Competition Advisory Committee
Jori Erdman, James Madison University
Tiffany Troxler, Florida International University
Jenna Clark, Maryland Sea Grant
Troy Hartley, Virginia Sea Grant
Jen Irish, Virginia Tech
Ed Lewandowski, Delaware Sea Grant
Karen McGlathery, University of Virginia
David Myers, University of Maryland College Park
Skip Stiles, Wetlands Watch, Norfolk, VA
Robert Twilley, Lousiana Sea Grant
Ross Weaver, Wetlands Watch, Norfolk, VA
To be announced.
What is CERF?
Coastal and Estuarine Research Federation (CERF), is a multidisciplinary organization of individuals who study and manage the structure and functions of estuaries and the effects of human activities on these environments. CERF members are dedicated to advancing human understanding and appreciation of the Earth’s estuaries and coasts, to the wise use and management of these environments and to making the results of their research and management actions available to their colleagues and to the public.
Why join us at CERF?
You and our colleagues will come together to network, celebrate our work, learn from each other, and grow within our amazing field as we endeavor to connect science and society in the collective goals of preserving coastal and estuarine habitats, resources, and heritage. Collaborate and discuss with more than 1,700 scientists and researchers from all over the world.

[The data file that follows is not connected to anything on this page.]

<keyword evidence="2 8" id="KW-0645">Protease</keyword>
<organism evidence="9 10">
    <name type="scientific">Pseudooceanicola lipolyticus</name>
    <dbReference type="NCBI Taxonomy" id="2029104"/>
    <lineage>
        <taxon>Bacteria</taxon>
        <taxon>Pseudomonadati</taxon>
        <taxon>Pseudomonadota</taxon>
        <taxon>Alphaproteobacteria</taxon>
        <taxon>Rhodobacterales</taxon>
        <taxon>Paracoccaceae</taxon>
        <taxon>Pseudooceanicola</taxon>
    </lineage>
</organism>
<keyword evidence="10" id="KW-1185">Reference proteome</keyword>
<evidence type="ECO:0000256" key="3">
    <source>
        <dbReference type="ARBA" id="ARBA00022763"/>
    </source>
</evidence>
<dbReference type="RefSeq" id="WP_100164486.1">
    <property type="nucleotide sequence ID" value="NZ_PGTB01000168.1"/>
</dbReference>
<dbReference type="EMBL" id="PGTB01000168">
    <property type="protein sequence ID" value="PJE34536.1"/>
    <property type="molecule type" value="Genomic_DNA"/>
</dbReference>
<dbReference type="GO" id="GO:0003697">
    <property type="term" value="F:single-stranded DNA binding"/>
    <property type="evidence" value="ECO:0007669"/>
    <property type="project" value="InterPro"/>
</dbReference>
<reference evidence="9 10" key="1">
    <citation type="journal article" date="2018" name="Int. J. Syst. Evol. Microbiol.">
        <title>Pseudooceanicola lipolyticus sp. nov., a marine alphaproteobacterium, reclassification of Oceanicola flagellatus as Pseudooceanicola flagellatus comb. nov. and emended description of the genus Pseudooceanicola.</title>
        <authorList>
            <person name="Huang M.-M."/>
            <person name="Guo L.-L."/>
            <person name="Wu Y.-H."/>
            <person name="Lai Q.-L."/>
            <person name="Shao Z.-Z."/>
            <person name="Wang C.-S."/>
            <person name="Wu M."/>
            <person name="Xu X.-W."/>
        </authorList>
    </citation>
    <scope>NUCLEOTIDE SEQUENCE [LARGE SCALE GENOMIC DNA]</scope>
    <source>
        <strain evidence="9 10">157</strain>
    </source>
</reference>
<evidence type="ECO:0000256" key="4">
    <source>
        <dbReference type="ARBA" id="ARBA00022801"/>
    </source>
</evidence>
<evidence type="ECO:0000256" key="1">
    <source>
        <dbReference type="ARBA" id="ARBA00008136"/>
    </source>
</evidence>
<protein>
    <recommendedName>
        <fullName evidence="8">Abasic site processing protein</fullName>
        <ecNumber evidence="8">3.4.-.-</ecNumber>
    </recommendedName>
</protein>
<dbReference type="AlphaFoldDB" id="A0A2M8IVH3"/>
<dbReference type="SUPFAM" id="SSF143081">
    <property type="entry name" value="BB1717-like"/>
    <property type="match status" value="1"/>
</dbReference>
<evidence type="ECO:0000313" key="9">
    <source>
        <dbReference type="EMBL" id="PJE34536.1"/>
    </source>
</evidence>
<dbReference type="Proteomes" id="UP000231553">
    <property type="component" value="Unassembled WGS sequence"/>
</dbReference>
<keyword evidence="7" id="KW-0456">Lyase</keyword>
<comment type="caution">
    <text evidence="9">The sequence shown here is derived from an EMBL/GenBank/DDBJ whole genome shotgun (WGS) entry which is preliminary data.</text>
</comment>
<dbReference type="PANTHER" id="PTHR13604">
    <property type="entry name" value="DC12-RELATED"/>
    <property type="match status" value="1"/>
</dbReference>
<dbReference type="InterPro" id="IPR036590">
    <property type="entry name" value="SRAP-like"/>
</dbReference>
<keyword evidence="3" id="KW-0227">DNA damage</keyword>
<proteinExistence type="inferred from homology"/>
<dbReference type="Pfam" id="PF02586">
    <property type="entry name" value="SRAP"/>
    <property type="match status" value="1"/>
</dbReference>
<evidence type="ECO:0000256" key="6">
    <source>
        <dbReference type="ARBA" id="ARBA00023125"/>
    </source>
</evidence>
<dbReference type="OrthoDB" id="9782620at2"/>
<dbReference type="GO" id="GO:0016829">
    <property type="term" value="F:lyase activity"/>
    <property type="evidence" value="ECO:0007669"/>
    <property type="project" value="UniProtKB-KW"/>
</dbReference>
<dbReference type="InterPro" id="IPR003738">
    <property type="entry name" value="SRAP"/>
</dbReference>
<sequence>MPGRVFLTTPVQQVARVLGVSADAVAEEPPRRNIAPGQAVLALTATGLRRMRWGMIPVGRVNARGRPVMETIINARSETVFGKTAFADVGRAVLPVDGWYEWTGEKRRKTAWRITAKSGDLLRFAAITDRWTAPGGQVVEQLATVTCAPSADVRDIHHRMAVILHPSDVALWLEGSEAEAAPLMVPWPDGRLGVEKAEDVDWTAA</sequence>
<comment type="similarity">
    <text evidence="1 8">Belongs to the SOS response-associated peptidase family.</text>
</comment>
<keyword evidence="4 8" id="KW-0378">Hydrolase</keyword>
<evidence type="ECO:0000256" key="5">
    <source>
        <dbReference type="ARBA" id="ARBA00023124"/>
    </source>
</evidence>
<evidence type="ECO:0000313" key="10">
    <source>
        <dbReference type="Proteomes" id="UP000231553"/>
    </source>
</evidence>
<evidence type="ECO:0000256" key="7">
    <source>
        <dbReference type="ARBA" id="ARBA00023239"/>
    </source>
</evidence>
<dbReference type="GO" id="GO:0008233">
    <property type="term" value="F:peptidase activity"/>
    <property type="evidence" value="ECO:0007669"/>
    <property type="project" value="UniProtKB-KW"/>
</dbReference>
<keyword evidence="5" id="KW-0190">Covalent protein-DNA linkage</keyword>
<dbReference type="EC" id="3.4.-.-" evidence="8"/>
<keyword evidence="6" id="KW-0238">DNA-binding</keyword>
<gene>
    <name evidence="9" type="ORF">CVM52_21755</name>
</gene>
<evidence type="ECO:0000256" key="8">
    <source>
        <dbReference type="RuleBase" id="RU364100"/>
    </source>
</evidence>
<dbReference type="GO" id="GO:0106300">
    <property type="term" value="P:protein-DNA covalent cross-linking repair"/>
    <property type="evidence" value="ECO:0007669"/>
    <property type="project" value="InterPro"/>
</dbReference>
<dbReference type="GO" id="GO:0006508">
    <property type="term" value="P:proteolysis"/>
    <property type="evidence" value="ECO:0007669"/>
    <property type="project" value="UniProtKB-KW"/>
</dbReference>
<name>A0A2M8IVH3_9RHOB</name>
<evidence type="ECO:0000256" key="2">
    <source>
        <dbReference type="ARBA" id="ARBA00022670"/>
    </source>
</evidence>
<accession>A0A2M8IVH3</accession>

About Virginia Sea Grant
Through university-based research, extension, education, and communication, Virginia Sea Grant makes science-based information accessible to citizens, businesses, educators, resource managers, industry stakeholders, and policy makers across the Commonwealth of Virginia, the region, and the nation.
Collectively, Virginia Sea Grant forms an agile multi-university network. We are a dynamic 21st century knowledge management entity, comprised of a broad portfolio of expertise. Our communities of practice and interests cross both institutional and functional boundaries, and we adhere to rigorous network management principles that optimize innovation, responsiveness, and performance.
About Wetlands Watch
WETLANDS WATCH IS SMALL, SMART, AND GROWING, HAVING EVOLVED IN A MEASURED AND CAREFUL WAY SINCE ITS START IN 1999: FROM LOCAL ACTIVISM, TO REGIONAL VOLUNTEER GROUP, TO STATEWIDE ORGANIZATION, TO A REGIONAL RESOURCE.
Wetlands are a vital part of a healthy world. Swamps, bogs and marshes, as well as the shallow waters of our rivers, creeks, lakes and ponds are wetlands. Upland areas that flood or have saturated soils for some period of the year are also wetlands. Wetlands have important natural functions that humans, land animals and plants and marine life depend on for survival.
Unfortunately, wetlands have historically been unappreciated. Only half of the wetlands of Colonial times have survived. Wetlands Watch was formed because protecting wetlands…
“requires a corps of volunteers observant enough to know something is wrong, aggressive enough to delve into complex regulation, and persistent enough to combat an often hostile bureaucracy.” (Virginian Pilot, July 30, 2001)
Wetlands Watch works with both a top-down approach, through state and federal policy advocacy, and a bottom-up approach, using grass roots education and activism to influence local government land use and regulatory decisions.